Originally Posted by EWTHeckman
The problem is, it isn't "obvious" that he abandoned that line of thought, merely that he thought better about putting that thought in writing. If he acted consistent with that thought, even if he was never again dumb enough to write it down or be recorded saying it, then the DOJ can show that A) He had that thought, and B) He acted on that thought, which would prove their case.
Remember, the publishers did impose agency pricing on Amazon. The DOJ has now shown the other end of the chain, that Steve Jobs was thinking about trying to get that to happen. Now the question is, did he/Apple act to make that happen? I don't know. If they can prove intent (they have), action (unknown), and results (obvious), then they will have proven illegal collusion. If they can't prove that Steve/Apple acted to make his thought into reality, then they should not win.
No, they haven't shown that he was, "thinking about trying to get that to happen." What they've actually shown is that certain thoughts occurred to him which he did not follow through on. Not sending that email, and sending an entirely different email, shows the intent not to follow that line of action. Now the question is, does the DoJ have any real evidence, is the judge interested in hearing any evidence, or is this a kangaroo court?
And, what the publishers did isn't necessarily relevant. In fact, even if we assume Apple was interested in what the DoJ asserts and assume the publishers "imposed" agency pricing on Amazon as part of a coordinated effort among themselves, the 2 ends of the "chain" aren't connected. Even if Apple manipulated them into "imposing" agency pricing on Amazon, the 2 ends of the "chain" aren't connected. Because none of that shows a conspiracy amongst them including Apple.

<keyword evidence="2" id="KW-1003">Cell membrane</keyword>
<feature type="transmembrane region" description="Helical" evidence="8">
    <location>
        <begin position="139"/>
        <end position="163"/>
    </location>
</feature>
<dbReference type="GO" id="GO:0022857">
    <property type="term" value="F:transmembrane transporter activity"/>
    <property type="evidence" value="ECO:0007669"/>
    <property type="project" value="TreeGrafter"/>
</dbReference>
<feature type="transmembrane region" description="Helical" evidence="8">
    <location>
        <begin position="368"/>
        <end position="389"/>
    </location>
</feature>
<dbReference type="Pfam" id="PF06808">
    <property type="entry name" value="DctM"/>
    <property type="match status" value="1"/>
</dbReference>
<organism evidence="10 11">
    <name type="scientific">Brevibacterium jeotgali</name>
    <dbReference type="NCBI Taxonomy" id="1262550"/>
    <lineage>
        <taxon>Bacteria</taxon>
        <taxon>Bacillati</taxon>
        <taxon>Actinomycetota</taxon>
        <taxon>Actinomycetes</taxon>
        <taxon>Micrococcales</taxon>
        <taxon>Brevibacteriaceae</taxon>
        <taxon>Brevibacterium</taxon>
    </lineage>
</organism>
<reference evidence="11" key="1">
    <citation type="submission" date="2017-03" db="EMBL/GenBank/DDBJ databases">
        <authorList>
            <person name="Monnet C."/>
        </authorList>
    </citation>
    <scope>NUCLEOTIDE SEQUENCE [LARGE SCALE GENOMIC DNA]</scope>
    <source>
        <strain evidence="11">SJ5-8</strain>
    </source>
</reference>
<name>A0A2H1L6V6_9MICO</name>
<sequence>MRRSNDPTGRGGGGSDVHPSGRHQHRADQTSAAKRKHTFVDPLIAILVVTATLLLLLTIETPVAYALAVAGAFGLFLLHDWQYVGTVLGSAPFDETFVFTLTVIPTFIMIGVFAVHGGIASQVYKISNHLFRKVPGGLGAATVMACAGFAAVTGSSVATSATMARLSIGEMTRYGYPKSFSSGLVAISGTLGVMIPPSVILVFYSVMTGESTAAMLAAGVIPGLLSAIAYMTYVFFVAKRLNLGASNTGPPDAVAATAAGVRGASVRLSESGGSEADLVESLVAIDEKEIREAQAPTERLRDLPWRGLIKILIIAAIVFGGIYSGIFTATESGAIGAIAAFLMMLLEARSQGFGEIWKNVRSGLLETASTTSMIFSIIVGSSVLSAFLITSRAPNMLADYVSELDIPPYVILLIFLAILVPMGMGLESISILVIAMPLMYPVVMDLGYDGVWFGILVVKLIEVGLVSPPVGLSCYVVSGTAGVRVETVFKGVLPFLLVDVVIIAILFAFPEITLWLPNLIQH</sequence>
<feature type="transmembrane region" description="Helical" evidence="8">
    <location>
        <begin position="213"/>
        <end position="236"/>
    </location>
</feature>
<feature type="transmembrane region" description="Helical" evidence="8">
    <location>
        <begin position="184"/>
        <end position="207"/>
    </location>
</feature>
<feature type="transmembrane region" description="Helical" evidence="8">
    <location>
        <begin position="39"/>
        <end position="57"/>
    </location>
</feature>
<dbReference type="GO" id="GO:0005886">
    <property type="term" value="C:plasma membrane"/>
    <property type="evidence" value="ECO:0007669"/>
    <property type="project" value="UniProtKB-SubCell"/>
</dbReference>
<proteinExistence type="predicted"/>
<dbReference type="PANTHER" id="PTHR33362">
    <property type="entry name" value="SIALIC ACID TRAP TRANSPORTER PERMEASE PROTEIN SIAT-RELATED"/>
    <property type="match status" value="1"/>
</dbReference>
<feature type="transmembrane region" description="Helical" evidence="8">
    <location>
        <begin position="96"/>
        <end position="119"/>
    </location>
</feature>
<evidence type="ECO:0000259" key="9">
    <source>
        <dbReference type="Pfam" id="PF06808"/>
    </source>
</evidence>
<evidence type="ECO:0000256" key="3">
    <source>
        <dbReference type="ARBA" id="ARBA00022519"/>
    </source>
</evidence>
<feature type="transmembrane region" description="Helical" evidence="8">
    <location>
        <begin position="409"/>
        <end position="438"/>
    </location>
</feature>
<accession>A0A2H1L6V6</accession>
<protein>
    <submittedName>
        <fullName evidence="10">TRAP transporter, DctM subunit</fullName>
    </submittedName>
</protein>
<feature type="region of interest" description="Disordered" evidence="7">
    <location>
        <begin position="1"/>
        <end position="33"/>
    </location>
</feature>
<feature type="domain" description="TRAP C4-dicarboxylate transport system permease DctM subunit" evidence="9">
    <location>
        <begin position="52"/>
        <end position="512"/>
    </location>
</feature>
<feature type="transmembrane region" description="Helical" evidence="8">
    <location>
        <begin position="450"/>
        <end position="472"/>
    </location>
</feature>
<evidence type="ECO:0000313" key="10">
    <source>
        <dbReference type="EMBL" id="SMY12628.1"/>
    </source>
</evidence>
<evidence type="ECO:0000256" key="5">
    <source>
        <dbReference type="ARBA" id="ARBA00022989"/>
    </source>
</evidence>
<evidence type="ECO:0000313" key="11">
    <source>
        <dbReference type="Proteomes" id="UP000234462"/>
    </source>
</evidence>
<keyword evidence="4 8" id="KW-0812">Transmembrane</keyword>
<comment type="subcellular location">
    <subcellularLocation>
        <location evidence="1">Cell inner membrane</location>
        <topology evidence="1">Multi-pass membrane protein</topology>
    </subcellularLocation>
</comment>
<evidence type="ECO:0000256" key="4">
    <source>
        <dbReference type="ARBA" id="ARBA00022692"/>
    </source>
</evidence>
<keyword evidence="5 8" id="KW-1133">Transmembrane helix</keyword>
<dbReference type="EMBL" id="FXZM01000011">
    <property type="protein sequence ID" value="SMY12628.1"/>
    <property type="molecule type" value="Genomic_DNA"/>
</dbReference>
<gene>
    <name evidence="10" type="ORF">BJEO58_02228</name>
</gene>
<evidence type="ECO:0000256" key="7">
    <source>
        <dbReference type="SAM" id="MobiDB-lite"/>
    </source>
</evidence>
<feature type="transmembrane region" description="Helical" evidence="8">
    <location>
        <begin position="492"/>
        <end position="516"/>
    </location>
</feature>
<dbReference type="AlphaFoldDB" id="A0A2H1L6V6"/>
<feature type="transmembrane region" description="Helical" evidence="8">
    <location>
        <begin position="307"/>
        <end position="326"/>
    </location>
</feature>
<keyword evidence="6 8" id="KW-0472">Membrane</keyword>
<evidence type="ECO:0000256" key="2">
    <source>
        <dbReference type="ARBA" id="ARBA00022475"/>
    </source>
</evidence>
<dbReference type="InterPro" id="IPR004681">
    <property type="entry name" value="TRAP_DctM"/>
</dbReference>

The fact is that this entire case is a just so tale. The DoJ has nothing but smoke and mirrors here, and the court has rendered judgement before hearing the evidence, and even refuses to hear it, or to apply logic. The fact is that the DoJ has nothing that resembles evidence of what they allege. All they have evidence of is that SJ briefly entertained certain thoughts but abandoned them. The idea that he didn't send the email because, "he thought better about putting that thought in writing," is just that, an idea, and unless they have some evidence to support that notion, then they are just speculating on what he might have been thinking when he wrote an email he never sent.
The entire case is based on nothing but speculation, on fanciful thinking by the government's lawyers, not on evidence. Showing 2 ends of a chain doesn't prove they are or ever were part of the same chain, and in this case, one of the "ends" appears to be nothing more than a reflection of the other.
Edited by anonymouse - 6/13/13 at 6:40am